Since starting Next, Lai has made a point of being outspoken--and has paid a price. After he exposed extortion rings at Hong Kong parking garages, Next's newsroom was trashed, a Molotov cocktail was thrown in Lai's front yard, and windows were smashed at some Giordano stores. His July "open letter," in which Lai denounced Li Peng for defending the Tiananmen crackdown, prompted retaliation as well: A Giordano store in Beijing was shut down twice (though Giordano executives say it was because the franchisee's license wasn't yet approved). China Resources, a Chinese company that held 10% of Giordano's stock, sold down its stake to less than 1%.
In a substantive setback to his media ambitions, Lai says the furor over the Li article scared Wardley Corporate Finance Ltd. into dropping a public stock offering planned for Next Group. Wardley's spokesperson says it is "general policy" not to comment on such matters. Lai may have trouble finding other merchant banks eager to list the company. "Given the politically sensitive environment, there are risks involved," says Constance Wong, media analyst for Smith New Court Far East. "He has so many enemies--and a lot of lawsuits pending."
One of the biggest involves T.T. Tsui, a Hong Kong tycoon, who has sued Lai over a story on his marriage. A Chinese government office also is suing for libel over a story alleging that funds raised for a charity failed to reach the organizations involved. Lai remains confident he will prevail in those and other cases: "We haven't lost a lawsuit yet."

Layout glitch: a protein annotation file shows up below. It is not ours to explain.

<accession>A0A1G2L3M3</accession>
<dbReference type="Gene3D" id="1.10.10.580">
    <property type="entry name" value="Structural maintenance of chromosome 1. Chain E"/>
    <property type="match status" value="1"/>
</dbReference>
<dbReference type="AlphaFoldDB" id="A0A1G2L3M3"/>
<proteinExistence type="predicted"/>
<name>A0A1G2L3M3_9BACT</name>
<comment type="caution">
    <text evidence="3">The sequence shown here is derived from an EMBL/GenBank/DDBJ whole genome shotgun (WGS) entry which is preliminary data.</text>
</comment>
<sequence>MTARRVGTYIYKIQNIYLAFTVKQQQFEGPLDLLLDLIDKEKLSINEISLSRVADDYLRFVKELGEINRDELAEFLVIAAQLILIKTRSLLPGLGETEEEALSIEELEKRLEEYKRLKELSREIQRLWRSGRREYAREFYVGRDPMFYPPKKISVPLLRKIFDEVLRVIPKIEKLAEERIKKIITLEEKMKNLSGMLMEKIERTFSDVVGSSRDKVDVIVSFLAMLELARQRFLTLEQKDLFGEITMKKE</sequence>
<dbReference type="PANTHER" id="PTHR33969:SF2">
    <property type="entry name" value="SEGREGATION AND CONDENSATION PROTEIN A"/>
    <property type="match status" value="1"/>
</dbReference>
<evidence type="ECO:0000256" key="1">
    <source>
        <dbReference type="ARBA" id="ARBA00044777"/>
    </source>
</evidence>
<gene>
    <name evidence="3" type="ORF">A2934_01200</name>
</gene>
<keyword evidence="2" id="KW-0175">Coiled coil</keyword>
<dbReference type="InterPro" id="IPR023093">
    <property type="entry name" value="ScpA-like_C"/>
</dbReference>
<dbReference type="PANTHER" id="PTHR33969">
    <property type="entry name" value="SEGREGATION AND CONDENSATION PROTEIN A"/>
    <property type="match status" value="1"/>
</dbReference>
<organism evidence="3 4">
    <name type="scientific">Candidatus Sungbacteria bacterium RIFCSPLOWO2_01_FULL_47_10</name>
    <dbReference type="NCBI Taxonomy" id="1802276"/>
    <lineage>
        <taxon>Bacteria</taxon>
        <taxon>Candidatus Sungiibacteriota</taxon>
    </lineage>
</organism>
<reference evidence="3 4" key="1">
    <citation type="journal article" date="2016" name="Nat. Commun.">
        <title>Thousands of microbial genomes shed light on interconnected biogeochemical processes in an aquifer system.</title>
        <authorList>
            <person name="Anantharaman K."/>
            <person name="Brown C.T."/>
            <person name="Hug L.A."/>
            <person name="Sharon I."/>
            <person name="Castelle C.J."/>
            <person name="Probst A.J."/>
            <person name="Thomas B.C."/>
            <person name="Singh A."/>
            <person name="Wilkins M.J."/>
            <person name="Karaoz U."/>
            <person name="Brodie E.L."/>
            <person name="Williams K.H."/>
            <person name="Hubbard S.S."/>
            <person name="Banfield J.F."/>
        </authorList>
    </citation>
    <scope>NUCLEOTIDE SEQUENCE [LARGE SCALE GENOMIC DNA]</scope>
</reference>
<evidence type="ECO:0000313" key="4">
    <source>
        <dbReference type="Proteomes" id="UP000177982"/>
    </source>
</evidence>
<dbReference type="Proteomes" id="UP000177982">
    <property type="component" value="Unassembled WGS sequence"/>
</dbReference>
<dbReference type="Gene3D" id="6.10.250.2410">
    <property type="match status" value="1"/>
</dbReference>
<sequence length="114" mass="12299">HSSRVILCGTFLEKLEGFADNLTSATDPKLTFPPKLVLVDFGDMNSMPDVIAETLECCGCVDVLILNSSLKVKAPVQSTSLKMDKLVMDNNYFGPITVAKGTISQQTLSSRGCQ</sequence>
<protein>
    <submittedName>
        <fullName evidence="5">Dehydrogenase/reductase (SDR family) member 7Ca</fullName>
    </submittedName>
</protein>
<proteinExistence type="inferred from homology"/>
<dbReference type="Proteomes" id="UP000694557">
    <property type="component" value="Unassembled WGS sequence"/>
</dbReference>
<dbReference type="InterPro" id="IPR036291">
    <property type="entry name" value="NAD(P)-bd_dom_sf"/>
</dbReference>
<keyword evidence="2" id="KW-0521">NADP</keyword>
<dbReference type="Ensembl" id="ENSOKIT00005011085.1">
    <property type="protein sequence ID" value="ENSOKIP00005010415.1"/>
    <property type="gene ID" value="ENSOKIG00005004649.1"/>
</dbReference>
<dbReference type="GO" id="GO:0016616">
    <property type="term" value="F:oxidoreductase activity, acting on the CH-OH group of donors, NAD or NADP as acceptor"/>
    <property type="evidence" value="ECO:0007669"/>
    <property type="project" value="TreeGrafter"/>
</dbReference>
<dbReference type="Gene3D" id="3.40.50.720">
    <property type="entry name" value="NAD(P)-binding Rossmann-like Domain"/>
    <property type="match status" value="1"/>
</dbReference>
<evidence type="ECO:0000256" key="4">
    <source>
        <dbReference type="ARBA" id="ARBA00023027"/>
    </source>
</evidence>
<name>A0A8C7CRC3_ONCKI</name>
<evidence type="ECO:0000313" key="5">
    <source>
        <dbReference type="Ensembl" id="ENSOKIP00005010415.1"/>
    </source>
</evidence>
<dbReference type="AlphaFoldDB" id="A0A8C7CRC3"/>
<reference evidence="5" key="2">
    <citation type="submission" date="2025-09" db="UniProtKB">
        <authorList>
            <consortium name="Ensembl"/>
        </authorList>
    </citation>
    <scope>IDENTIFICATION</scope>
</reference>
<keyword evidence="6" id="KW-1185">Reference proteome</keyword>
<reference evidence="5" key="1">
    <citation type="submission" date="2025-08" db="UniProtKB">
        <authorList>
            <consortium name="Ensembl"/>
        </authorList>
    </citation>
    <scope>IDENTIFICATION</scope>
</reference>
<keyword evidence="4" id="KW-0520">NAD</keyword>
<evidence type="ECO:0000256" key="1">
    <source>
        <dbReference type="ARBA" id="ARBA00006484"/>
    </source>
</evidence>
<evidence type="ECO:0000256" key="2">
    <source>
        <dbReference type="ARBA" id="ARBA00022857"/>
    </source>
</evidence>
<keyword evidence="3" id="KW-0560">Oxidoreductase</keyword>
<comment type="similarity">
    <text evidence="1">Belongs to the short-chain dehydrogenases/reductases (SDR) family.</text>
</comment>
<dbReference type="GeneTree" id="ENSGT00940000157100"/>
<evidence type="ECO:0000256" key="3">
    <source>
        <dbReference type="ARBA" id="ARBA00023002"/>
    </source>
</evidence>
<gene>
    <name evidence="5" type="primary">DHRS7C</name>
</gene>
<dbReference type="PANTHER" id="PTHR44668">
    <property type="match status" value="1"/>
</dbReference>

SHAKEN. Like Wardley, Giordano executives also want to distance themselves from the company founder. "Whatever he believes in is not what Giordano believes in," says Terry S. Ng, the company's director of business development. "We have no interest in political activism." For business reasons, that approach makes sense. Although Giordano is successfully expanding throughout Asia, China is its most enticing market.
Lai admits to being shaken by the furor he created over his criticism of Li. "It's the first debacle in my learning curve," he says. Ever the optimist, he figures he still has funds to go ahead with the publication of Apple. After the paper's launch, he plans to take Next Group public in September. By then, he hopes that the flap over his insult of Li will be just a memory. Moreover, he says that the new newspaper will be so successful that he will be able to interest underwriters.
When it comes to China, Lai says he will try to be more "circumspect" in his publications without losing his investigative flair. There's good reason to be careful. "The nearer they are to death, the more insecure they are--so they strengthen their reaction to any criticism," he says of the communist leaders.
And Lai intends to be a force in Hong Kong beyond 1997. "I love this place," says Lai, who does have the protection of a British passport. "I want to qurvive, and I don't want to go to prison. But I don't want to kowtow." His big hope is that after 1997, Beijing will quickly learn that it can't tinker with the media if it wants Hong Kong to prosper. "Once they stop the free flow of information, they stop the normal function of the market," he says. Jimmy Lai will soon discover whether Beijing sees things that way. THE LIFE OF LAI
45, born in
Chairman, Next Media
of three Hong Kong
as founder of retail
Establish Apple, an
independent new daily
newspaper geared to
the young generation
Believes a free flow
of information will
hasten the demise of
Joyce Barnathan, with Miguella Lam, in Hong Kong